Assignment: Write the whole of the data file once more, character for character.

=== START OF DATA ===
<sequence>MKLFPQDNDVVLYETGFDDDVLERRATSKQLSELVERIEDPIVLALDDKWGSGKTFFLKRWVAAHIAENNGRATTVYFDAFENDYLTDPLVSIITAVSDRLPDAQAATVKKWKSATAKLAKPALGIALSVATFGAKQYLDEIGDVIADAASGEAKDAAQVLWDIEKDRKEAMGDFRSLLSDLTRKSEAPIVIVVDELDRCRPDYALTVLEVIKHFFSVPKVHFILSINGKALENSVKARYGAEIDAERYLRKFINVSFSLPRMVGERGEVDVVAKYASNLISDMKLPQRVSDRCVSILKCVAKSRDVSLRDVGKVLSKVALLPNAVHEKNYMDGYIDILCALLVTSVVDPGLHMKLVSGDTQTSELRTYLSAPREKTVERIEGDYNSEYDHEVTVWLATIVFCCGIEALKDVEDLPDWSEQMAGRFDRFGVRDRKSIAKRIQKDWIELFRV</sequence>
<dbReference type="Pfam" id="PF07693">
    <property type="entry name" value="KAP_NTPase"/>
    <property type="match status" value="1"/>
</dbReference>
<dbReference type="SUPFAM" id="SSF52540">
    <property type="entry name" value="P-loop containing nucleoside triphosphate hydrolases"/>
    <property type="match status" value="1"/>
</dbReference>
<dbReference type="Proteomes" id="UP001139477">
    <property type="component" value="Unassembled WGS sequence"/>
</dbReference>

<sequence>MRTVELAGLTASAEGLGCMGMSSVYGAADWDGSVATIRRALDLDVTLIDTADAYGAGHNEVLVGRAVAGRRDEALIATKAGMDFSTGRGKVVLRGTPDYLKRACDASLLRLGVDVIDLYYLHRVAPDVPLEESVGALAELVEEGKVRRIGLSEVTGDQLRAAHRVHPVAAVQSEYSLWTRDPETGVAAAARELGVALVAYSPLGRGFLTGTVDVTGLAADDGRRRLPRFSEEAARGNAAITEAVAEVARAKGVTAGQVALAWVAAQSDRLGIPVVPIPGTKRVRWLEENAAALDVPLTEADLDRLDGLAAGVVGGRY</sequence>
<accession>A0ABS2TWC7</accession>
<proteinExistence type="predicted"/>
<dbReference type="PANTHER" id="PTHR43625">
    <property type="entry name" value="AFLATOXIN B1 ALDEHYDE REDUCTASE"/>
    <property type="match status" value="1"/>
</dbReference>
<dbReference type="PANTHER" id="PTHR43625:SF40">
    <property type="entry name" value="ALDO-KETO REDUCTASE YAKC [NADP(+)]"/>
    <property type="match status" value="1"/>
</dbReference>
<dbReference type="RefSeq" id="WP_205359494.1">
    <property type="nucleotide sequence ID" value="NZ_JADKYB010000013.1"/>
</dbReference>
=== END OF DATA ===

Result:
<sequence>MKLFPQDNDVVLYETGFDDDVLERRATSKQLSELVERIEDPIVLALDDKWGSGKTFFLKRWVAAHIAENNGRATTVYFDAFENDYLTDPLVSIITAVSDRLPDAQAATVKKWKSATAKLAKPALGIALSVATFGAKQYLDEIGDVIADAASGEAKDAAQVLWDIEKDRKEAMGDFRSLLSDLTRKSEAPIVIVVDELDRCRPDYALTVLEVIKHFFSVPKVHFILSINGKALENSVKARYGAEIDAERYLRKFINVSFSLPRMVGERGEVDVVAKYASNLISDMKLPQRVSDRCVSILKCVAKSRDVSLRDVGKVLSKVALLPNAVHEKNYMDGYIDILCALLVTSVVDPGLHMKLVSGDTQTSELRTYLSAPREKTVERIEGDYNSEYDHEVTVWLATIVFCCGIEALKDVEDLPDWSEQMAGRFDRFGVRDRKSIAKRIQKDWIELFRV</sequence>
<dbReference type="Pfam" id="PF07693">
    <property type="entry name" value="KAP_NTPase"/>
    <property type="match status" value="1"/>
</dbReference>
<dbReference type="SUPFAM" id="SSF52540">
    <property type="entry name" value="P-loop containing nucleoside triphosphate hydrolases"/>
    <property type="match status" value="1"/>
</dbReference>
<dbReference type="Proteomes" id="UP001139477">
    <property type="component" value="Unassembled WGS sequence"/>
</dbReference>

<sequence>MRTVELAGLTASAEGLGCMGMSSVYGAADWDGSVATIRRALDLDVTLIDTADAYGAGHNEVLVGRAVAGRRDEALIATKAGMDFSTGRGKVVLRGTPDYLKRACDASLLRLGVDVIDLYYLHRVAPDVPLEESVGALAELVEEGKVRRIGLSEVTGDQLRAAHRVHPVAAVQSEYSLWTRDPETGVAAAARELGVALVAYSPLGRGFLTGTVDVTGLAADDGRRRLPRFSEEAARGNAAITEAVAEVARAKGVTAGQVALAWVAAQSDRLGIPVVPIPGTKRVRWLEENAAALDVPLTEADLDRLDGLAAGVVGGRY</sequence>
<accession>A0ABS2TWC7</accession>
<proteinExistence type="predicted"/>
<dbReference type="PANTHER" id="PTHR43625">
    <property type="entry name" value="AFLATOXIN B1 ALDEHYDE REDUCTASE"/>
    <property type="match status" value="1"/>
</dbReference>
<dbReference type="PANTHER" id="PTHR43625:SF40">
    <property type="entry name" value="ALDO-KETO REDUCTASE YAKC [NADP(+)]"/>
    <property type="match status" value="1"/>
</dbReference>
<dbReference type="RefSeq" id="WP_205359494.1">
    <property type="nucleotide sequence ID" value="NZ_JADKYB010000013.1"/>
</dbReference>